“What … what is it?” Alice stammered out, wiping sweat off her forehead with a soot-streaked forearm.
She reluctantly pulled her attention away from the roasting screen, where the haunch of venison wrapped in bacon crackled and spit in the fireplace. The kitchen was quieter than it usually was, with so many of the servants away. But the meat juices were dripping, the soup simmering, and the jellies setting. It was already late afternoon, and even with the large kitchen windows, Alice could tell by the fading light it was almost time for the first course to be served. It was the worst possible time for Lady Winthrope to come clopping into the kitchens to show off … what, exactly?
Whatever it was, it wasn’t for eating. Alice could smell the rot from here, even over the venison.
Through the swinging doors to the scullery, Sally had stopped scrubbing the family’s china in the copper sink to crane forward, trying to catch a look. “Don’t let your elbows get dry,” Alice called loudly over Lady Winthrope’s shoulder. Sally rocked back on her heels and grinned, but dutifully sloshed her boiled arms back into the greasy water.
The mistress held her prize out to Alice regardless, and she gingerly examined it without touching. It was roughly the size of a small melon, with what looked like brown spiky scales. Each of the scales tufted into a dry husky tip curled upwards. At its top, like a lady’s hair piled high, were thick curly green fronds. Even Lady Winthrope held it carefully to avoid touching the pale green mold creeping lightly up one side.
“It’s called a ‘pineapple,’ it is from South America, and it is a great honour that the Lady Ryder brought it for us,” Lady Winthrope said, though her face could not muster up the same enthusiasm as her words. Her eyebrows crinkled doubtfully.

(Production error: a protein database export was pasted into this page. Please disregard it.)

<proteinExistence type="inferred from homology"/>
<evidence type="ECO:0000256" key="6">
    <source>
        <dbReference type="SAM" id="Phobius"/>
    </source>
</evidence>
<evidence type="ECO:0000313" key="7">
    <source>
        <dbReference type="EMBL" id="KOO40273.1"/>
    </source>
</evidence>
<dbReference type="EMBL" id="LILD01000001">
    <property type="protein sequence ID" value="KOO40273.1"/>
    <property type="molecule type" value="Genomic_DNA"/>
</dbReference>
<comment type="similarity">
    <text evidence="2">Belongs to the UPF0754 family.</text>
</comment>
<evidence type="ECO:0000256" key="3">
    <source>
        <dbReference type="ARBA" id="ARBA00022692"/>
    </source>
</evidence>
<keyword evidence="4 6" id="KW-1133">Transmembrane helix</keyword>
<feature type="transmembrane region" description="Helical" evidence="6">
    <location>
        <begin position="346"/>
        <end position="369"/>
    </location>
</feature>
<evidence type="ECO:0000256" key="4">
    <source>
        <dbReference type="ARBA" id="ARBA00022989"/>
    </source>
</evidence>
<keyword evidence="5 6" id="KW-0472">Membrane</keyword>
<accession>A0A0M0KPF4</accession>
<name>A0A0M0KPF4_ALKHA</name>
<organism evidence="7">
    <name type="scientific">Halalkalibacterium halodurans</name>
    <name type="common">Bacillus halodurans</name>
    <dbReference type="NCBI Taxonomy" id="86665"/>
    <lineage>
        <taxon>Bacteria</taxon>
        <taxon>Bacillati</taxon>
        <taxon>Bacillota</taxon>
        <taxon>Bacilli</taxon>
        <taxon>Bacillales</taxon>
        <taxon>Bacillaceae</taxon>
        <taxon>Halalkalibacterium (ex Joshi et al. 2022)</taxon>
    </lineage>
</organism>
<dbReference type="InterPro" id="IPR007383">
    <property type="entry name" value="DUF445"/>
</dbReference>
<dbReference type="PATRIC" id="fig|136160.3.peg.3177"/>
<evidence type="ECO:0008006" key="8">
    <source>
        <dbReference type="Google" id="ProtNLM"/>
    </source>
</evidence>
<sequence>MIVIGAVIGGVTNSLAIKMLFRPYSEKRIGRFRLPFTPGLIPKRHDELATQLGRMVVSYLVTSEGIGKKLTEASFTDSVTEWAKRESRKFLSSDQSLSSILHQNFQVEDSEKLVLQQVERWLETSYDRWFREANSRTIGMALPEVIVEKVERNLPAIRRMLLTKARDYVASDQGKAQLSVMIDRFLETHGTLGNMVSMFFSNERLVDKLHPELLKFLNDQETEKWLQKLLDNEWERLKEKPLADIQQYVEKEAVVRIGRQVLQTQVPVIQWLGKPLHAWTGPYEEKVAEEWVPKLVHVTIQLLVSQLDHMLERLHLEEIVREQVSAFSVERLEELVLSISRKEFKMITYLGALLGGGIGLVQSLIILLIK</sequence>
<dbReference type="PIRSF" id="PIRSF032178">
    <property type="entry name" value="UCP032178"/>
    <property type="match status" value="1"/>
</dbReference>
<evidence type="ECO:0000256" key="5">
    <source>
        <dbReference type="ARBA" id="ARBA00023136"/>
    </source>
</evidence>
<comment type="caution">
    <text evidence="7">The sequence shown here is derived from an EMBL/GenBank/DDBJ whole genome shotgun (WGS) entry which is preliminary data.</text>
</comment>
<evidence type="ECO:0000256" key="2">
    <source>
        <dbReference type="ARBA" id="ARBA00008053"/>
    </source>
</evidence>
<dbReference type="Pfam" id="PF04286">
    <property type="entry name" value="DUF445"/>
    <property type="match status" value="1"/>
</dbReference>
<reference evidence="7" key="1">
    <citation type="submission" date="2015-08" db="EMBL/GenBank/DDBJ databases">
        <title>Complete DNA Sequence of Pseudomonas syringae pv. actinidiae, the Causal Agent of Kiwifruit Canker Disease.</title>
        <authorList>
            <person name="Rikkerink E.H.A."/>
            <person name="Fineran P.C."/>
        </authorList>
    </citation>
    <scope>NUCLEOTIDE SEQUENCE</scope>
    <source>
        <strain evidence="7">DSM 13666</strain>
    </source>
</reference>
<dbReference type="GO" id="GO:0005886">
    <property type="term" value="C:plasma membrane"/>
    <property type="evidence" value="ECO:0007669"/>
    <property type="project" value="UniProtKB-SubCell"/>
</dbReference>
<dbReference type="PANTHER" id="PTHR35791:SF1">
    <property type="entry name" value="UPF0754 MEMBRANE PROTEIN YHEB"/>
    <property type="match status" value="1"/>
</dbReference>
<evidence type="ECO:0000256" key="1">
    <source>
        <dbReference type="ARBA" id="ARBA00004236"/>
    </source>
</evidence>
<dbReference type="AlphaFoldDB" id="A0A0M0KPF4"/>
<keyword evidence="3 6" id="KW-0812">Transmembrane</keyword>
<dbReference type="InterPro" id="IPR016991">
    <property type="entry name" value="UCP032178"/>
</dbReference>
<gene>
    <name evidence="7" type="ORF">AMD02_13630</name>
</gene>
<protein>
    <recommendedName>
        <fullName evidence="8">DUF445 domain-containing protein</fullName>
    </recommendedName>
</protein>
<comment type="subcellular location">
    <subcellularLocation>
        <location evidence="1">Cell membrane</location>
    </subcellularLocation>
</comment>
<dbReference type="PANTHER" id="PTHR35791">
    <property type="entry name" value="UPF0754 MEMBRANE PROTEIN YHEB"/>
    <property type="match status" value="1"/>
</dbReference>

Alice swallowed back a sigh. The Winthropes never could resist anything that would make them seem a higher station than they really were. “It is … moldy, my lady,” Alice said slowly, as if pointing out that fire was hot. “To eat it would risk ruining dinner.”
Lady Winthrope opened and closed her mouth, eyes wide, imploring Alice to find a solution. Like a child with hands too full of stolen biscuits to eat the pudding served to her.
Alice glanced behind Lady Winthrope at the shallow pot with the chestnuts in it. She couldn’t see them from here, but she could smell them, which meant they needed to come off the fire soon.
All this was taking too much time.
“How about we use it as a centerpiece?” Alice offered.
“A centerpiece, yes, thank you, Mrs. Wade!” Lady Winthrope exclaimed in relief. Alice took the prickly thing and made room for it on the kitchen table. This jolted several fruit flies out of their hiding spots, and Alice held back from swatting them away while the mistress was still here. Lady Winthrope glanced behind her at Sally’s back, suddenly conscious of her audience. “Just be sure to turn the moldy side underneath, and that no one cuts into it,” she whispered. “I’ll foist it off on Mrs. Beckett at the end of the evening. She’s to have a dinner-party next week.”
Lady Winthrope turned to go, then stopped mid-way. “Oh, one last thing,” she said, as if this had just occurred to her, and Alice’s stomach clenched. She hadn’t been in her position long—apparently Lady Winthrope had a reputation for churning through cooks—but it only took a few weeks to learn the mistress would gladly talk her way around any subject under the sun before approaching a quarrelsome subject outright. This must be the mistress’s main reason for coming downstairs all along.
The hour-bell chimed distantly and Alice had to squeeze her fingers into fists to suppress her impatience. She quickly turned to call for Sally, but she was already rescuing the chestnuts. The good girl started mashing them for the soup. “Yes, my lady?” Alice said tightly, and hoped desperately it wasn’t about Alice’s request for leave after dinner that evening.
“Yes, well … the Lady Ryder has done us another great honour. She, well, she brought her husband the Home Secretary and her three daughters to join the Society tonight. Surely four more mouths won’t make that much of a difference?”
Four more mouths! They would need two more goose pies, four more heads of celery boiled for the salad, another dozen egg balls rolled for the soup. … And of course, the extra time it would take to polish the cutlery once the dinner was finally over.